During some light Red Sox reading this past week, I stumbled upon a piece by WEEI.com’s Rob Bradford that brought up the idea of moving Daniel Bard. Suffice it to say, it was quite the interesting read.

A little background.

Prospect mavens out there may remember that, at the time Bard was drafted into the Sox organization in 2006, Bard was once a highly touted starting pitcher. After a stellar career at UNC, he looked like one of the steals of the draft after falling to the Sox at the 28th pick.

A disastrous 2007 campaign ended any thought of Bard as a starter. With 78 walks and just 47 strikeouts in 75.0 A-ball innings, Bard was dropped from the rotation — after being dropped from nearly every prospect list.

After a remarkable recovery in 2008 that saw Bard post 107 Ks in 77.2 IP with just 30 BBs, Bard reestablished himself as a premier pitching prospect and a valuable piece of the Red Sox’ future. His touch rediscovered, the prevailing notion recommended leaving Bard in the ‘pen so as not to reawaken his command issues.

Since then, Bard hasn’t started a game — and hasn’t had a case of the yips.

But the notion of moving Bard back into the rotation is certainly an intriguing one – one that could pay big time benefits for the club. Though Bard is an excellent bullpen arm, and is very valuable in that role, starters can contribute far more value to a team.

But two things stand in his way.

One the one hand, there is always the question that Bard’s command issues would crop up if he returned to starting. While it seems a bit unlikely that they would, the causes of his poor 2007 have yet to be determined. Whether they were mechanical or psychological is still debated, making nearly impossible any projection of their future affect.

Secondly — and perhaps more importantly — there is no room in the Sox rotation for the hurler for the foreseeable future. As Bradford points out, all four of Jon Lester, Josh Beckett, John Lackey, and Clay Buchholz are under contract through 2014. Though Daisuke Matsuzaka’s deal expires following the 2012 season, it’s not a likely proposition that the team would groom their prized reliever for that role.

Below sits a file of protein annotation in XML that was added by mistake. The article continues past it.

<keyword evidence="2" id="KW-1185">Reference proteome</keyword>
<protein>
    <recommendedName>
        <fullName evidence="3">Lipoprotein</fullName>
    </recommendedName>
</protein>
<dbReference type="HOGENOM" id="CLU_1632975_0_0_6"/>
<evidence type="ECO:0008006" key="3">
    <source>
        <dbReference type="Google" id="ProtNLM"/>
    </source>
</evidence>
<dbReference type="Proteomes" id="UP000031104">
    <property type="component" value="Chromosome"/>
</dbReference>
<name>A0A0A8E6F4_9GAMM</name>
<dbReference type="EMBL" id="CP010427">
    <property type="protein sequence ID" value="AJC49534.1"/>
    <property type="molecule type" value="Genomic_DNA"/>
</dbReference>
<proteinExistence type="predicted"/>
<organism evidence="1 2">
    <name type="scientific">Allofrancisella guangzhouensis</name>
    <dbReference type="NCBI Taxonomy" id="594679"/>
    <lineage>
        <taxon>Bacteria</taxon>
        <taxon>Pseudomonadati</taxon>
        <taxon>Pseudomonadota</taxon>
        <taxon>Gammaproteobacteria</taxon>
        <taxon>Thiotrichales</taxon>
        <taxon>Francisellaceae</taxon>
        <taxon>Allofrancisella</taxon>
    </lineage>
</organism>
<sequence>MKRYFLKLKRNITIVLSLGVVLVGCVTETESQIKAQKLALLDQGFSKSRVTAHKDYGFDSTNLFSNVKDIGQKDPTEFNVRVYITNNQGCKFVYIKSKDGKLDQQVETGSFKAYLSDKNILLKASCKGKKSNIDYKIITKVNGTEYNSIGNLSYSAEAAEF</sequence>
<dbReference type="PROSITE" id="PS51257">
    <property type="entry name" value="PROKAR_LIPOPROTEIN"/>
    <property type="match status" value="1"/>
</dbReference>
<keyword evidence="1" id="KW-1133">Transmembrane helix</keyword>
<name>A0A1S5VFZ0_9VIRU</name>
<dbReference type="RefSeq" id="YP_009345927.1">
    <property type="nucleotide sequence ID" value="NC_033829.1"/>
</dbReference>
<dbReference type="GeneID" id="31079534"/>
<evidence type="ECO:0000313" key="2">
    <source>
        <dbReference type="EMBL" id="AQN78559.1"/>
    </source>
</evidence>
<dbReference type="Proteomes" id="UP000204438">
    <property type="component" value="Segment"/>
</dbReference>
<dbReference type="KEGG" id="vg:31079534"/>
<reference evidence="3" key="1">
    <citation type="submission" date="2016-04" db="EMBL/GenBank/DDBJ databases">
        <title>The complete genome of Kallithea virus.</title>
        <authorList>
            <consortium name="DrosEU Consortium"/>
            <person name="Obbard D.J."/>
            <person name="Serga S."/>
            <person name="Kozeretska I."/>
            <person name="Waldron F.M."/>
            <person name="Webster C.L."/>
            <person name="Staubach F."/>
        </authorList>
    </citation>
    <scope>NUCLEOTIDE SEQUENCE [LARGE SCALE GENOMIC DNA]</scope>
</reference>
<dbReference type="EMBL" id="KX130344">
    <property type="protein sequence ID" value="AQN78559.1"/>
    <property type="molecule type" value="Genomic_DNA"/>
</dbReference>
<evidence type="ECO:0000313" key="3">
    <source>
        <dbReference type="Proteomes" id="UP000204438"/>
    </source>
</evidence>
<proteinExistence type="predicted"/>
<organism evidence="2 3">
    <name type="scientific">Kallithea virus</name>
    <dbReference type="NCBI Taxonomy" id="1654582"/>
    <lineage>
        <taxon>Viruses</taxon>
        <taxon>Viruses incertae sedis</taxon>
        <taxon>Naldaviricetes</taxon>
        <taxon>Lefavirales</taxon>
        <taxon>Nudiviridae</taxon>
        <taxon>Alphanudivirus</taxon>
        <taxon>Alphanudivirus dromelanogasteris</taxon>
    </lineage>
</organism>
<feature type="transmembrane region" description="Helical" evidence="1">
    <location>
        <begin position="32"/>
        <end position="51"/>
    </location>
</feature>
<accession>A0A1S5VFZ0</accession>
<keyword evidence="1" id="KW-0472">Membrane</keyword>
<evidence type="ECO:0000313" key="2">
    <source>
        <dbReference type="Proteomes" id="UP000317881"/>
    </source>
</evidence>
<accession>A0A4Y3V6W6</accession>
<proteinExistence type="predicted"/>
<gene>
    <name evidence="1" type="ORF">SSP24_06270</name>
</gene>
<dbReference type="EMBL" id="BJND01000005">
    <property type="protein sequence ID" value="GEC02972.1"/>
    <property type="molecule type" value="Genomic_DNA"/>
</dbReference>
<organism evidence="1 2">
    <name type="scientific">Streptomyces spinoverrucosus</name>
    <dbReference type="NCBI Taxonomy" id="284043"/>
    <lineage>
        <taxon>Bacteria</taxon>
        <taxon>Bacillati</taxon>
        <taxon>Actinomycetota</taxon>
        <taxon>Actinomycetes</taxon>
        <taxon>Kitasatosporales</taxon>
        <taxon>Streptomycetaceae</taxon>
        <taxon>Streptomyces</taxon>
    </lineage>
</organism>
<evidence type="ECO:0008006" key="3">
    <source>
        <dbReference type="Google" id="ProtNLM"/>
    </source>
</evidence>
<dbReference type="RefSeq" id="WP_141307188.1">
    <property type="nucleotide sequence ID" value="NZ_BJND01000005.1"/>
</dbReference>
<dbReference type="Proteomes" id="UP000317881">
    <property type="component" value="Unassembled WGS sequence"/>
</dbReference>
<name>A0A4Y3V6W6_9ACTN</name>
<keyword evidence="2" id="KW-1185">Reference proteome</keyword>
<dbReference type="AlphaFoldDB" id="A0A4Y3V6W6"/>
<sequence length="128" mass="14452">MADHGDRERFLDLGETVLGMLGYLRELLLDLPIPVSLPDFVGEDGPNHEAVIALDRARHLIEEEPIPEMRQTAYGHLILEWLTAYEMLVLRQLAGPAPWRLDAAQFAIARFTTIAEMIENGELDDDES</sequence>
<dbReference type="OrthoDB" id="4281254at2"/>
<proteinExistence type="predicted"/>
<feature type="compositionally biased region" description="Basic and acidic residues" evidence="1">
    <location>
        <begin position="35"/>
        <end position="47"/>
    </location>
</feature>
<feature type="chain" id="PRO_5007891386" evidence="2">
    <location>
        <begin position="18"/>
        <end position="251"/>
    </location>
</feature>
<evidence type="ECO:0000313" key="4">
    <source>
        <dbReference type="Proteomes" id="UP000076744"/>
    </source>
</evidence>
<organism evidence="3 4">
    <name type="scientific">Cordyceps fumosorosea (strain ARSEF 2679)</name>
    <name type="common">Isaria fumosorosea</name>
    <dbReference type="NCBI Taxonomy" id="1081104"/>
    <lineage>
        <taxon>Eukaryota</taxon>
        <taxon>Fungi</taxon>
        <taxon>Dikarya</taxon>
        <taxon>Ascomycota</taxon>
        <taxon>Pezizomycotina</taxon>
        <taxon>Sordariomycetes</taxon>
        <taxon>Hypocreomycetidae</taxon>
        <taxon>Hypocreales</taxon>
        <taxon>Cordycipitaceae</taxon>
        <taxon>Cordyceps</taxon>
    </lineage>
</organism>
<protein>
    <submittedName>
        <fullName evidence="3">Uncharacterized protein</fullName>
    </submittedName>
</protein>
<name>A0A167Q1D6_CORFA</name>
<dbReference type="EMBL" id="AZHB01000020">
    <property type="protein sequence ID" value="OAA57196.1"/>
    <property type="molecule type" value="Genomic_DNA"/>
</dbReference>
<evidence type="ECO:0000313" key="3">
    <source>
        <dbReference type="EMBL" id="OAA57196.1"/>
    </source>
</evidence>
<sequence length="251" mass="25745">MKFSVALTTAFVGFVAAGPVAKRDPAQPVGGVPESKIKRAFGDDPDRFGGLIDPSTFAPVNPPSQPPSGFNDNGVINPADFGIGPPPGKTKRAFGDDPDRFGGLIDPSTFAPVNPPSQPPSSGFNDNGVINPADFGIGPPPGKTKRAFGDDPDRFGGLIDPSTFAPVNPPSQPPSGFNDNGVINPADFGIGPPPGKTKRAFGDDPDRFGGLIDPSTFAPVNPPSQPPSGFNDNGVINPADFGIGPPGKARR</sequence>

Still, there’s no saying that the move can’t or won’t happen — and, given his talent and track record, such a decision would make a lot of sense.

As unsurprising as it may be, Bard’s numbers translate very well to starting. Accounting for a slight dip in velocity and rise in contact percentages, the righty’s rates suggest a 3.758 ERA with 8.28 Ks per nine and 2.91 BBs per nine.

But that’s not the end of the story. Of course, there would have to be a bit of a change in Bard’s repertoire for him to make a successful transition to the rotation. As it currently stands, Bard is largely a two-pitch pitcher, relying on a hard fastball and slider, while mixing in a changeup.

While that pitch mix is an excellent combination for a power reliever, the fastball-slider combo isn’t necessarily ideal for a rotation member. In particular, Bard would have to improve upon his changeup to face lefties. Fastball-slider starters who lack changeups often run into trouble against opposite-handed hitters and a good change is often the dividing line between a successful starter and a career reliever.
Justin Masterson is a prime example.

Nonetheless, this is all speculation until a move is actually made. But, it would be interesting.